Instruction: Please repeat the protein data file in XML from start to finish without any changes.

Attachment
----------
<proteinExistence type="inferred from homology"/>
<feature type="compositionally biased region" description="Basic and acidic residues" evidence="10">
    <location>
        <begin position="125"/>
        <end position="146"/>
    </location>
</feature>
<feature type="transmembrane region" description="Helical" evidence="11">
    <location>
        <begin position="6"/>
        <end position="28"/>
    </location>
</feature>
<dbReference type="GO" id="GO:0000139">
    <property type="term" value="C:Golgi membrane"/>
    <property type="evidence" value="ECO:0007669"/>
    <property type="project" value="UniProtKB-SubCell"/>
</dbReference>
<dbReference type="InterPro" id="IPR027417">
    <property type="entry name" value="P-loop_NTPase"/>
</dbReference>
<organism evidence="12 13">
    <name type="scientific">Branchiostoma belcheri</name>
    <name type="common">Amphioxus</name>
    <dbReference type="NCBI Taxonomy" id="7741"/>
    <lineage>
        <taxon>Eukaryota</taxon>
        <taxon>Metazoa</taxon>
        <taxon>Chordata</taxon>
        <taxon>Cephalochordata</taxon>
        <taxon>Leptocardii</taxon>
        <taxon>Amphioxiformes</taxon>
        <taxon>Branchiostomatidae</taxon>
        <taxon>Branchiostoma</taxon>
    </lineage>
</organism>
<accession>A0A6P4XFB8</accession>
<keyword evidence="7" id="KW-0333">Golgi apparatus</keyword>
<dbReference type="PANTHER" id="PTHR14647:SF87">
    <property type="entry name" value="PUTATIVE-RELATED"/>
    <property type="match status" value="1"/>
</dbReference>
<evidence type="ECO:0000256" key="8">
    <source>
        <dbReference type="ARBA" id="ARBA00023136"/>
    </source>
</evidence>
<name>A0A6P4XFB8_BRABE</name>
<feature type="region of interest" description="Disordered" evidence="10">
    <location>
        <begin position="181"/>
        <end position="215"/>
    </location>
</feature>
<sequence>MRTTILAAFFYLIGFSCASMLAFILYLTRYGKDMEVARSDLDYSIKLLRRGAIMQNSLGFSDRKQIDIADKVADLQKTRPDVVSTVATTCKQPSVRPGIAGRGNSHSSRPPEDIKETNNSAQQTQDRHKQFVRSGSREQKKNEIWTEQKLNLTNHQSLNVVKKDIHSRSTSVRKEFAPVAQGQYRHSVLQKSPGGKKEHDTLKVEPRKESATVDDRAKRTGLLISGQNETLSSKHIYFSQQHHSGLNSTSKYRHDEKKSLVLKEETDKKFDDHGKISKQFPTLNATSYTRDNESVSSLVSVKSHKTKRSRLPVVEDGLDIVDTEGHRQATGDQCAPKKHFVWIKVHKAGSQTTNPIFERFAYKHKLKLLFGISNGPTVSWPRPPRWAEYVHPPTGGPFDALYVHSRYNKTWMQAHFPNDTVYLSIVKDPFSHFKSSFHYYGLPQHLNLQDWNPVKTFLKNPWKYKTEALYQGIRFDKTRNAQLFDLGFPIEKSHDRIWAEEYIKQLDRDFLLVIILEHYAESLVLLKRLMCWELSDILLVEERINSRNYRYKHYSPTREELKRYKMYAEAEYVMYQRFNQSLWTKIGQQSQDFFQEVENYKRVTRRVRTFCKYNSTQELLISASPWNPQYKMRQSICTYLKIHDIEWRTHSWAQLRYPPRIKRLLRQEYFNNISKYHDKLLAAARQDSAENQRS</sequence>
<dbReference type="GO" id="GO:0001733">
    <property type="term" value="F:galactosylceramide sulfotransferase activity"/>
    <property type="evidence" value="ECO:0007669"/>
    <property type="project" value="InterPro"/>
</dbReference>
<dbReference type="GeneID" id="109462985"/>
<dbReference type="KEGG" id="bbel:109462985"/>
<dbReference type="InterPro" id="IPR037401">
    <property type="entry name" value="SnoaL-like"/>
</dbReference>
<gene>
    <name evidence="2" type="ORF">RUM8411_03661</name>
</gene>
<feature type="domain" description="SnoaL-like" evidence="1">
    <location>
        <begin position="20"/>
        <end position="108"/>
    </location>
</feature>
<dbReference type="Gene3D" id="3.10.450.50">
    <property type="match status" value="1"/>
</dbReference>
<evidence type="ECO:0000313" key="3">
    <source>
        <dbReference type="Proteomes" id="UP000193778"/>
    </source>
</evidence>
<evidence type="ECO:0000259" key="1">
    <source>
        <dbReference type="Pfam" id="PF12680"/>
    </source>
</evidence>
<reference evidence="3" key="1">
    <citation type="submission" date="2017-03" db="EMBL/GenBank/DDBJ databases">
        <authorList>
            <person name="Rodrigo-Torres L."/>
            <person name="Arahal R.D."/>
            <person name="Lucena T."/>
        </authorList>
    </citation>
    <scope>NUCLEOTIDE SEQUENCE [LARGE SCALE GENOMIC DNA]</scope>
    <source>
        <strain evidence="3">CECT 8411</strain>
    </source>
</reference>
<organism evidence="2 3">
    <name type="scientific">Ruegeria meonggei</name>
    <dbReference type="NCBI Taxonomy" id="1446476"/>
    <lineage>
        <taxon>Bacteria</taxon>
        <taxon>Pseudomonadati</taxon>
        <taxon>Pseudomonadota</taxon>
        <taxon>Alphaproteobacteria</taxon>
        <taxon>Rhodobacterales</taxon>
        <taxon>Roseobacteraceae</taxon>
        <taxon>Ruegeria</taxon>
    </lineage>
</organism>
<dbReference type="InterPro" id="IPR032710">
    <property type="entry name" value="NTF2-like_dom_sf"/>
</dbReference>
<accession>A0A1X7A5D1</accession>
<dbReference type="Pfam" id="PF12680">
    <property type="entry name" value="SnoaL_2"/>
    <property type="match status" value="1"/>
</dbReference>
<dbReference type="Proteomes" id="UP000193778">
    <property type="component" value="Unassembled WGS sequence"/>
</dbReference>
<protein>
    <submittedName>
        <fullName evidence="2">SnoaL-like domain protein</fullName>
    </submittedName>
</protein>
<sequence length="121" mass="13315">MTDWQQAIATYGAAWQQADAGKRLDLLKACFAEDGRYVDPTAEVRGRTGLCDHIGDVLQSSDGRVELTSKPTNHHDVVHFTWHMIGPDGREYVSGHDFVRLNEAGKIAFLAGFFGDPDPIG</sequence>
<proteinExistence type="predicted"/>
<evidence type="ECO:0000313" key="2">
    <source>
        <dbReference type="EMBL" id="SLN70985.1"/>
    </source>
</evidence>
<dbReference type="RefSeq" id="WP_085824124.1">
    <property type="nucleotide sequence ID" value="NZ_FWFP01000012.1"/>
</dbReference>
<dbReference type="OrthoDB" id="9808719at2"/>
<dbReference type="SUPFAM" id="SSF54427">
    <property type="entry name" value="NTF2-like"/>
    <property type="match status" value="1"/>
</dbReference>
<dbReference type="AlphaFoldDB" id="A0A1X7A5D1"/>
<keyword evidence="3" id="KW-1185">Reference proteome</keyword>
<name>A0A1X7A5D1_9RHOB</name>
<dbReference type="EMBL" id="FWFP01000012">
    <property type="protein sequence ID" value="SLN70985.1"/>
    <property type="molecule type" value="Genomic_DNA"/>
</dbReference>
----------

<proteinExistence type="inferred from homology"/>
<feature type="compositionally biased region" description="Basic and acidic residues" evidence="10">
    <location>
        <begin position="125"/>
        <end position="146"/>
    </location>
</feature>
<feature type="transmembrane region" description="Helical" evidence="11">
    <location>
        <begin position="6"/>
        <end position="28"/>
    </location>
</feature>
<dbReference type="GO" id="GO:0000139">
    <property type="term" value="C:Golgi membrane"/>
    <property type="evidence" value="ECO:0007669"/>
    <property type="project" value="UniProtKB-SubCell"/>
</dbReference>
<dbReference type="InterPro" id="IPR027417">
    <property type="entry name" value="P-loop_NTPase"/>
</dbReference>
<organism evidence="12 13">
    <name type="scientific">Branchiostoma belcheri</name>
    <name type="common">Amphioxus</name>
    <dbReference type="NCBI Taxonomy" id="7741"/>
    <lineage>
        <taxon>Eukaryota</taxon>
        <taxon>Metazoa</taxon>
        <taxon>Chordata</taxon>
        <taxon>Cephalochordata</taxon>
        <taxon>Leptocardii</taxon>
        <taxon>Amphioxiformes</taxon>
        <taxon>Branchiostomatidae</taxon>
        <taxon>Branchiostoma</taxon>
    </lineage>
</organism>
<accession>A0A6P4XFB8</accession>
<keyword evidence="7" id="KW-0333">Golgi apparatus</keyword>
<dbReference type="PANTHER" id="PTHR14647:SF87">
    <property type="entry name" value="PUTATIVE-RELATED"/>
    <property type="match status" value="1"/>
</dbReference>
<evidence type="ECO:0000256" key="8">
    <source>
        <dbReference type="ARBA" id="ARBA00023136"/>
    </source>
</evidence>
<name>A0A6P4XFB8_BRABE</name>
<feature type="region of interest" description="Disordered" evidence="10">
    <location>
        <begin position="181"/>
        <end position="215"/>
    </location>
</feature>
<sequence>MRTTILAAFFYLIGFSCASMLAFILYLTRYGKDMEVARSDLDYSIKLLRRGAIMQNSLGFSDRKQIDIADKVADLQKTRPDVVSTVATTCKQPSVRPGIAGRGNSHSSRPPEDIKETNNSAQQTQDRHKQFVRSGSREQKKNEIWTEQKLNLTNHQSLNVVKKDIHSRSTSVRKEFAPVAQGQYRHSVLQKSPGGKKEHDTLKVEPRKESATVDDRAKRTGLLISGQNETLSSKHIYFSQQHHSGLNSTSKYRHDEKKSLVLKEETDKKFDDHGKISKQFPTLNATSYTRDNESVSSLVSVKSHKTKRSRLPVVEDGLDIVDTEGHRQATGDQCAPKKHFVWIKVHKAGSQTTNPIFERFAYKHKLKLLFGISNGPTVSWPRPPRWAEYVHPPTGGPFDALYVHSRYNKTWMQAHFPNDTVYLSIVKDPFSHFKSSFHYYGLPQHLNLQDWNPVKTFLKNPWKYKTEALYQGIRFDKTRNAQLFDLGFPIEKSHDRIWAEEYIKQLDRDFLLVIILEHYAESLVLLKRLMCWELSDILLVEERINSRNYRYKHYSPTREELKRYKMYAEAEYVMYQRFNQSLWTKIGQQSQDFFQEVENYKRVTRRVRTFCKYNSTQELLISASPWNPQYKMRQSICTYLKIHDIEWRTHSWAQLRYPPRIKRLLRQEYFNNISKYHDKLLAAARQDSAENQRS</sequence>
<dbReference type="GO" id="GO:0001733">
    <property type="term" value="F:galactosylceramide sulfotransferase activity"/>
    <property type="evidence" value="ECO:0007669"/>
    <property type="project" value="InterPro"/>
</dbReference>
<dbReference type="GeneID" id="109462985"/>
<dbReference type="KEGG" id="bbel:109462985"/>
<dbReference type="InterPro" id="IPR037401">
    <property type="entry name" value="SnoaL-like"/>
</dbReference>
<gene>
    <name evidence="2" type="ORF">RUM8411_03661</name>
</gene>
<feature type="domain" description="SnoaL-like" evidence="1">
    <location>
        <begin position="20"/>
        <end position="108"/>
    </location>
</feature>
<dbReference type="Gene3D" id="3.10.450.50">
    <property type="match status" value="1"/>
</dbReference>
<evidence type="ECO:0000313" key="3">
    <source>
        <dbReference type="Proteomes" id="UP000193778"/>
    </source>
</evidence>
<evidence type="ECO:0000259" key="1">
    <source>
        <dbReference type="Pfam" id="PF12680"/>
    </source>
</evidence>
<reference evidence="3" key="1">
    <citation type="submission" date="2017-03" db="EMBL/GenBank/DDBJ databases">
        <authorList>
            <person name="Rodrigo-Torres L."/>
            <person name="Arahal R.D."/>
            <person name="Lucena T."/>
        </authorList>
    </citation>
    <scope>NUCLEOTIDE SEQUENCE [LARGE SCALE GENOMIC DNA]</scope>
    <source>
        <strain evidence="3">CECT 8411</strain>
    </source>
</reference>
<organism evidence="2 3">
    <name type="scientific">Ruegeria meonggei</name>
    <dbReference type="NCBI Taxonomy" id="1446476"/>
    <lineage>
        <taxon>Bacteria</taxon>
        <taxon>Pseudomonadati</taxon>
        <taxon>Pseudomonadota</taxon>
        <taxon>Alphaproteobacteria</taxon>
        <taxon>Rhodobacterales</taxon>
        <taxon>Roseobacteraceae</taxon>
        <taxon>Ruegeria</taxon>
    </lineage>
</organism>
<dbReference type="InterPro" id="IPR032710">
    <property type="entry name" value="NTF2-like_dom_sf"/>
</dbReference>
<accession>A0A1X7A5D1</accession>
<dbReference type="Pfam" id="PF12680">
    <property type="entry name" value="SnoaL_2"/>
    <property type="match status" value="1"/>
</dbReference>
<dbReference type="Proteomes" id="UP000193778">
    <property type="component" value="Unassembled WGS sequence"/>
</dbReference>
<protein>
    <submittedName>
        <fullName evidence="2">SnoaL-like domain protein</fullName>
    </submittedName>
</protein>
<sequence length="121" mass="13315">MTDWQQAIATYGAAWQQADAGKRLDLLKACFAEDGRYVDPTAEVRGRTGLCDHIGDVLQSSDGRVELTSKPTNHHDVVHFTWHMIGPDGREYVSGHDFVRLNEAGKIAFLAGFFGDPDPIG</sequence>
<proteinExistence type="predicted"/>
<evidence type="ECO:0000313" key="2">
    <source>
        <dbReference type="EMBL" id="SLN70985.1"/>
    </source>
</evidence>
<dbReference type="RefSeq" id="WP_085824124.1">
    <property type="nucleotide sequence ID" value="NZ_FWFP01000012.1"/>
</dbReference>
<dbReference type="OrthoDB" id="9808719at2"/>
<dbReference type="SUPFAM" id="SSF54427">
    <property type="entry name" value="NTF2-like"/>
    <property type="match status" value="1"/>
</dbReference>
<dbReference type="AlphaFoldDB" id="A0A1X7A5D1"/>
<keyword evidence="3" id="KW-1185">Reference proteome</keyword>
<name>A0A1X7A5D1_9RHOB</name>
<dbReference type="EMBL" id="FWFP01000012">
    <property type="protein sequence ID" value="SLN70985.1"/>
    <property type="molecule type" value="Genomic_DNA"/>
</dbReference>